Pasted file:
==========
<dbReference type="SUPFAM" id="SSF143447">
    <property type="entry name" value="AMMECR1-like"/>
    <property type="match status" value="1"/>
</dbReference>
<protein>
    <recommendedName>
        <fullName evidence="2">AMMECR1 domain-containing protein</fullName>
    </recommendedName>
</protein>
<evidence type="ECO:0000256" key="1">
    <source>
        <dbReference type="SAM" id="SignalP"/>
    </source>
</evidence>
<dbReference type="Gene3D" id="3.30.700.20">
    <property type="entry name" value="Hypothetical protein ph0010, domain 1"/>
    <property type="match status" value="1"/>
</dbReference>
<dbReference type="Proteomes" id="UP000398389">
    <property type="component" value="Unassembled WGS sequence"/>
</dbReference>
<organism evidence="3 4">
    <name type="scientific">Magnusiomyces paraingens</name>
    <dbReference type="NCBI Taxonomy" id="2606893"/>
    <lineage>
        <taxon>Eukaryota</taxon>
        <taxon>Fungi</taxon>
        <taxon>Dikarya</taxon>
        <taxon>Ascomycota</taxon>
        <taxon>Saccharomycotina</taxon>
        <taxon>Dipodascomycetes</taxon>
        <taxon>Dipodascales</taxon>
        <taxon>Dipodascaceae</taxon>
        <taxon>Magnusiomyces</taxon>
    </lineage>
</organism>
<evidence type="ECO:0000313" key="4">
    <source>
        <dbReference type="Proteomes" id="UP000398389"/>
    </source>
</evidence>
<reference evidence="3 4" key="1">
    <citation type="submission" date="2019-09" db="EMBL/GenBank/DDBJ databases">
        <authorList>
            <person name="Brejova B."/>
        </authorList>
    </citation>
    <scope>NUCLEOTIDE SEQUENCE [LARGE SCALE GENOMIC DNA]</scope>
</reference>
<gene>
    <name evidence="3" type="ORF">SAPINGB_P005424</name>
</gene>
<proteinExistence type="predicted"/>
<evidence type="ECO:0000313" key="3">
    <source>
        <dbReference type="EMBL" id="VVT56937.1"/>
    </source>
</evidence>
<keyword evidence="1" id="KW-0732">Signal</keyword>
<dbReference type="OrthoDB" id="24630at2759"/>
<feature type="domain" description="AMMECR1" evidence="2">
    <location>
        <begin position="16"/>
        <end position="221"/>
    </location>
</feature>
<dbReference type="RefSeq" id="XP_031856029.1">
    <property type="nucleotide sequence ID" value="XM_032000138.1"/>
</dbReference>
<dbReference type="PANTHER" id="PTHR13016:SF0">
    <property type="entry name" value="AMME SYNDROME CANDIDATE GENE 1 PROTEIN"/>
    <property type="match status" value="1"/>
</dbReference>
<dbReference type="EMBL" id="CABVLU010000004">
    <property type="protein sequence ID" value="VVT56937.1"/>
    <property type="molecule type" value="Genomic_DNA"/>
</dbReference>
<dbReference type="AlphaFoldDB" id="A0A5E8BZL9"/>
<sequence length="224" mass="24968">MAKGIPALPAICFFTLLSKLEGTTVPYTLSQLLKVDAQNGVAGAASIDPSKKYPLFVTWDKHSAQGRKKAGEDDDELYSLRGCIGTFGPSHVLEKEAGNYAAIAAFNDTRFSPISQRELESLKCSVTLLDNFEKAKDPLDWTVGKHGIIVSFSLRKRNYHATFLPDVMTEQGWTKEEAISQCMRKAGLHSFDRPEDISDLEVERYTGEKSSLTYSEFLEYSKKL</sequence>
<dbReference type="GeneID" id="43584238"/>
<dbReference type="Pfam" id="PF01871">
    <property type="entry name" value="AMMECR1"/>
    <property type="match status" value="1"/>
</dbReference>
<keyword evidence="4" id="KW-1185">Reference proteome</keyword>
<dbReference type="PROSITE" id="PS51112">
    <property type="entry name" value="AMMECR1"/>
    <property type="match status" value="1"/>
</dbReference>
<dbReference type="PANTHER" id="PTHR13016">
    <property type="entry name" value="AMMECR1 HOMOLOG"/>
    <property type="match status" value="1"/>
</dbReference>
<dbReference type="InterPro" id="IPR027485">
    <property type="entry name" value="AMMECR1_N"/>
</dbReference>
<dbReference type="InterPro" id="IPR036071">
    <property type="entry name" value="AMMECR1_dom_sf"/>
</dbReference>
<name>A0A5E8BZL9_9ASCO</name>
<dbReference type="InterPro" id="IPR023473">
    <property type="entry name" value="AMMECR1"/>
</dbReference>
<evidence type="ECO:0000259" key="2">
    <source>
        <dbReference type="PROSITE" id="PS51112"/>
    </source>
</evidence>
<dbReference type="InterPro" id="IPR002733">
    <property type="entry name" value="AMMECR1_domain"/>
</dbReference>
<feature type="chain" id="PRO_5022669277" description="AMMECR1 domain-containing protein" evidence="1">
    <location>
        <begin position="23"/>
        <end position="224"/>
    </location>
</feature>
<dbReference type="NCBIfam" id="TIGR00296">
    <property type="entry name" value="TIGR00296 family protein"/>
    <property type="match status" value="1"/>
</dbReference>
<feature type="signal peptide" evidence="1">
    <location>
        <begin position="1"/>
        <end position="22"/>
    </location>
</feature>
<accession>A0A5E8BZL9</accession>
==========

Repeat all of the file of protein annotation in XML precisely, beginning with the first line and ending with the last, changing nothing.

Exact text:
<dbReference type="SUPFAM" id="SSF143447">
    <property type="entry name" value="AMMECR1-like"/>
    <property type="match status" value="1"/>
</dbReference>
<protein>
    <recommendedName>
        <fullName evidence="2">AMMECR1 domain-containing protein</fullName>
    </recommendedName>
</protein>
<evidence type="ECO:0000256" key="1">
    <source>
        <dbReference type="SAM" id="SignalP"/>
    </source>
</evidence>
<dbReference type="Gene3D" id="3.30.700.20">
    <property type="entry name" value="Hypothetical protein ph0010, domain 1"/>
    <property type="match status" value="1"/>
</dbReference>
<dbReference type="Proteomes" id="UP000398389">
    <property type="component" value="Unassembled WGS sequence"/>
</dbReference>
<organism evidence="3 4">
    <name type="scientific">Magnusiomyces paraingens</name>
    <dbReference type="NCBI Taxonomy" id="2606893"/>
    <lineage>
        <taxon>Eukaryota</taxon>
        <taxon>Fungi</taxon>
        <taxon>Dikarya</taxon>
        <taxon>Ascomycota</taxon>
        <taxon>Saccharomycotina</taxon>
        <taxon>Dipodascomycetes</taxon>
        <taxon>Dipodascales</taxon>
        <taxon>Dipodascaceae</taxon>
        <taxon>Magnusiomyces</taxon>
    </lineage>
</organism>
<evidence type="ECO:0000313" key="4">
    <source>
        <dbReference type="Proteomes" id="UP000398389"/>
    </source>
</evidence>
<reference evidence="3 4" key="1">
    <citation type="submission" date="2019-09" db="EMBL/GenBank/DDBJ databases">
        <authorList>
            <person name="Brejova B."/>
        </authorList>
    </citation>
    <scope>NUCLEOTIDE SEQUENCE [LARGE SCALE GENOMIC DNA]</scope>
</reference>
<gene>
    <name evidence="3" type="ORF">SAPINGB_P005424</name>
</gene>
<proteinExistence type="predicted"/>
<evidence type="ECO:0000313" key="3">
    <source>
        <dbReference type="EMBL" id="VVT56937.1"/>
    </source>
</evidence>
<keyword evidence="1" id="KW-0732">Signal</keyword>
<dbReference type="OrthoDB" id="24630at2759"/>
<feature type="domain" description="AMMECR1" evidence="2">
    <location>
        <begin position="16"/>
        <end position="221"/>
    </location>
</feature>
<dbReference type="RefSeq" id="XP_031856029.1">
    <property type="nucleotide sequence ID" value="XM_032000138.1"/>
</dbReference>
<dbReference type="PANTHER" id="PTHR13016:SF0">
    <property type="entry name" value="AMME SYNDROME CANDIDATE GENE 1 PROTEIN"/>
    <property type="match status" value="1"/>
</dbReference>
<dbReference type="EMBL" id="CABVLU010000004">
    <property type="protein sequence ID" value="VVT56937.1"/>
    <property type="molecule type" value="Genomic_DNA"/>
</dbReference>
<dbReference type="AlphaFoldDB" id="A0A5E8BZL9"/>
<sequence length="224" mass="24968">MAKGIPALPAICFFTLLSKLEGTTVPYTLSQLLKVDAQNGVAGAASIDPSKKYPLFVTWDKHSAQGRKKAGEDDDELYSLRGCIGTFGPSHVLEKEAGNYAAIAAFNDTRFSPISQRELESLKCSVTLLDNFEKAKDPLDWTVGKHGIIVSFSLRKRNYHATFLPDVMTEQGWTKEEAISQCMRKAGLHSFDRPEDISDLEVERYTGEKSSLTYSEFLEYSKKL</sequence>
<dbReference type="GeneID" id="43584238"/>
<dbReference type="Pfam" id="PF01871">
    <property type="entry name" value="AMMECR1"/>
    <property type="match status" value="1"/>
</dbReference>
<keyword evidence="4" id="KW-1185">Reference proteome</keyword>
<dbReference type="PROSITE" id="PS51112">
    <property type="entry name" value="AMMECR1"/>
    <property type="match status" value="1"/>
</dbReference>
<dbReference type="PANTHER" id="PTHR13016">
    <property type="entry name" value="AMMECR1 HOMOLOG"/>
    <property type="match status" value="1"/>
</dbReference>
<dbReference type="InterPro" id="IPR027485">
    <property type="entry name" value="AMMECR1_N"/>
</dbReference>
<dbReference type="InterPro" id="IPR036071">
    <property type="entry name" value="AMMECR1_dom_sf"/>
</dbReference>
<name>A0A5E8BZL9_9ASCO</name>
<dbReference type="InterPro" id="IPR023473">
    <property type="entry name" value="AMMECR1"/>
</dbReference>
<evidence type="ECO:0000259" key="2">
    <source>
        <dbReference type="PROSITE" id="PS51112"/>
    </source>
</evidence>
<dbReference type="InterPro" id="IPR002733">
    <property type="entry name" value="AMMECR1_domain"/>
</dbReference>
<feature type="chain" id="PRO_5022669277" description="AMMECR1 domain-containing protein" evidence="1">
    <location>
        <begin position="23"/>
        <end position="224"/>
    </location>
</feature>
<dbReference type="NCBIfam" id="TIGR00296">
    <property type="entry name" value="TIGR00296 family protein"/>
    <property type="match status" value="1"/>
</dbReference>
<feature type="signal peptide" evidence="1">
    <location>
        <begin position="1"/>
        <end position="22"/>
    </location>
</feature>
<accession>A0A5E8BZL9</accession>